Why do so many people love android killer Murderbot?

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Fugitive Telemetry, the latest instalment of the Murderbot series, shows readers still can’t get enough of the killing-machine that prefers boxsets to interacting with humans. What’s its secret, asks Sally Adee



Humans



14 April 2021

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Murderbot must figure out how to relate to and live among people

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Fugitive Telemetry, The Murderbot Diaries, volume 6

Martha Wells

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WHO loves Murderbot? We all love Murderbot. Many of the books in Martha Wells’s series have won (or been shortlisted for) Nebula, Hugo, Locus and other awards. Writers and reviewers are open about their feelings for the eponymous protagonist. “I love Murderbot!” was sci-fi writer Ann Leckie’s take. “I might have a little bit of a thing for a robot,” wrote Jason Kehe, a culture critic at Wired. I have to sheepishly put my hand up as well.

So why are we fawning over a grouchy, ungendered hybrid of human neural tissue and integrated AI combat weapons?

Fugitive Telemetry, the latest instalment, only deepens the devotion. The 176-page novella is set between the five novellas of the All Systems Red series and the novel Network Effect.

Here we find the titular android settling into the uncomfortable novelty of working with – not in the forced service of – humans.

It has just defected from the Corporation Rim, where it was manufactured to kill people and protect others, according to the priorities of whoever purchased it. This is how it lived for years before secretly hacking the module that controlled it. (Murderbot isn’t its official name – it is how the security android, or SecUnit, wryly refers to itself in private.)

Having decamped to a faraway station whose governing principles are decidedly more communal and humane, Murderbot is trying to figure out how to relate to and live among people when none of them can tell it what to do.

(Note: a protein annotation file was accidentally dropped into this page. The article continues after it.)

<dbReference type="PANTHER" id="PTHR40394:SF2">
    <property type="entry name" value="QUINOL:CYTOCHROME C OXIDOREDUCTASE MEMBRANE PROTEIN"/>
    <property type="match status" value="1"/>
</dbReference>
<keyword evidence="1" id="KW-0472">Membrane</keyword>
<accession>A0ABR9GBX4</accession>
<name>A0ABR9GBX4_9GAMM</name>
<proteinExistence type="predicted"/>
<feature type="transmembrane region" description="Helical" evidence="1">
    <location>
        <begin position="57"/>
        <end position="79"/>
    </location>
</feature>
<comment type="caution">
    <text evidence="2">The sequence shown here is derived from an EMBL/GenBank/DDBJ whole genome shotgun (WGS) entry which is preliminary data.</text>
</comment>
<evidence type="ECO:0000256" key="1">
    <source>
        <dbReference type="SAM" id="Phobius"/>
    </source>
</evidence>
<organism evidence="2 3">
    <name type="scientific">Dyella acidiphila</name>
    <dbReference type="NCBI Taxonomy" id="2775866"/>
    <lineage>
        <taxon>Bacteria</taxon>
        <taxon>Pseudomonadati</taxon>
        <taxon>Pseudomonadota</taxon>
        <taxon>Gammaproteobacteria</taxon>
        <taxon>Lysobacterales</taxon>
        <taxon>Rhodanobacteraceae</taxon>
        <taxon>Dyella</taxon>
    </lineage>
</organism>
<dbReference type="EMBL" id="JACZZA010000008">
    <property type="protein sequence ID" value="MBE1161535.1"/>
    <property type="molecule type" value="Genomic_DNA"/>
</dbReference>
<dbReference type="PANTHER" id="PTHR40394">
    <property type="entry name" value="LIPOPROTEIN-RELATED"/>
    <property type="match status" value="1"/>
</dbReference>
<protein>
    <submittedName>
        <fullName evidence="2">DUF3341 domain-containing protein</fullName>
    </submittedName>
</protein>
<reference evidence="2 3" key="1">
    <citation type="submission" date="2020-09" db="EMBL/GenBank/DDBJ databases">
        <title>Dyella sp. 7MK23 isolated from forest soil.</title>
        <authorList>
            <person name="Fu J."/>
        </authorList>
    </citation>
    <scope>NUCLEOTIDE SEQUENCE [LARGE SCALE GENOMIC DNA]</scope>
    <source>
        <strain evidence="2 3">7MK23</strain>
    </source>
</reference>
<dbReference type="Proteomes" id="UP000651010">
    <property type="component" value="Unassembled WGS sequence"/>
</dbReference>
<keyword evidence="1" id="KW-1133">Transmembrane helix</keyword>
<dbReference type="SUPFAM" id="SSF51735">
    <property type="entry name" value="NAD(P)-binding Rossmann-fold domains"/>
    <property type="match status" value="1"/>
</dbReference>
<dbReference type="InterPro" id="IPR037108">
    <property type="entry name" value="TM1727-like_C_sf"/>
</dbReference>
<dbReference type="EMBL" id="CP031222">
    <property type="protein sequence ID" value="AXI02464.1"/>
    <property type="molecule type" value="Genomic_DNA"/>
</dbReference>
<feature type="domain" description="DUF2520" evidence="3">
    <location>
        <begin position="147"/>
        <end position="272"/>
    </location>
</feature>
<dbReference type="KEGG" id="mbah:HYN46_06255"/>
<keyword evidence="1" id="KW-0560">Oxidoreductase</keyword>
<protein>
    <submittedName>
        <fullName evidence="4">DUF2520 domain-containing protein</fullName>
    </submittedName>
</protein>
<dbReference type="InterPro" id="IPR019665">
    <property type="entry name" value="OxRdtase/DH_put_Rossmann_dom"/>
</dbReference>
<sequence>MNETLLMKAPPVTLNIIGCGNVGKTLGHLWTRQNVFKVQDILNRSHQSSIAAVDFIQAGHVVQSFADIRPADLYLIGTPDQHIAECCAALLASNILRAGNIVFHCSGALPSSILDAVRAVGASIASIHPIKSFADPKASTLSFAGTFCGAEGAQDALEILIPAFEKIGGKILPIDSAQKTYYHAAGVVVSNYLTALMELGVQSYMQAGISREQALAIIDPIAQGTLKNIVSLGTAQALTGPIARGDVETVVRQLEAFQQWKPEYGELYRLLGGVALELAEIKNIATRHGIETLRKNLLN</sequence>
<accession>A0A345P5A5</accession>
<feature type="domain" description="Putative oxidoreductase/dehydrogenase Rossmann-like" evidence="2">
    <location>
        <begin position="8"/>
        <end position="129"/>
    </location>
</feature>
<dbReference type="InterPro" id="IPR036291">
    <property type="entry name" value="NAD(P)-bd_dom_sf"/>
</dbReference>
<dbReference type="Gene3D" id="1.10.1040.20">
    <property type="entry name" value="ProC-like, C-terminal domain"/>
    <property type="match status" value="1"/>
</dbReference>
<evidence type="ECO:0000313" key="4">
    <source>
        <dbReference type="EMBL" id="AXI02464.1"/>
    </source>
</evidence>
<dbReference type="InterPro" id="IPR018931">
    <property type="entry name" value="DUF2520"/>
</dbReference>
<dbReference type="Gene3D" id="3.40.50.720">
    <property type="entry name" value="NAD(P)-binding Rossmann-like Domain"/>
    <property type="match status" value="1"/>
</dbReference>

“Murderbot is lonely because of the gap between how people see it and how it feels inside”

But before it can do much introspection, someone turns up dead. Thus ensues a great noir-ish, Agatha Christie-ish murder mystery typical of the series, with far less shoot-’em-up than the series name suggests, plenty of deduction and the navigation of awkward relationships.

Like all the Murderbot books, the plot is fast and the dialogue punchy, a snappy vehicle to carry the bigger narrative arc of Murderbot as it emerges from its defensive psychological cocoon.

None of this explains why everyone is catching feelings for the SecUnit. However, like the deeper plot points that join it to the previous books, Fugitive Telemetry shows the android’s tentative, insecure integration into a tight-knit group of humans, doubting all the while that they really like it for who it is inside.

If this is starting to sound familiar, that is because this is a basic coming-of-age story. Like all sensitive adolescents, Murderbot’s grumpy mien is a front to disguise its loneliness. It is lonely because of the gap between how people see it and how it feels inside.

Another clue to our feelings might lie in the inspiration for the character. Wells has acknowledged that the series was inspired by a sci-fi love story called The Silver Metal Lover by Tanith Lee. She was intrigued, she told tech website The Verge, that this human-robot romance focused on the bond that might develop between a young woman and a robot rather than the usual “robots take over” fare.

If you like your robot stories to focus on relationships, I have another book for you: Marge Piercy’s underrated and underread He, She and It, which was published in 1991 and immediately disappeared under Snow Crash, Neuromancer and the rest of the cyberpunk genre.

It, too, is a story of a human and a robot learning to look at who the other really is, not who each was built to be. That, I guess, is what a good love story is always about.

Sally also recommends…

Book

Autonomous

Annalee Newitz

Tor/Forge Autonomous is another great love story, between a military agent and his robotic partner in hot pursuit of an anti-patent scientist turned drug pirate, by New Scientist columnist Annalee Newitz. Read their latest column on page 22

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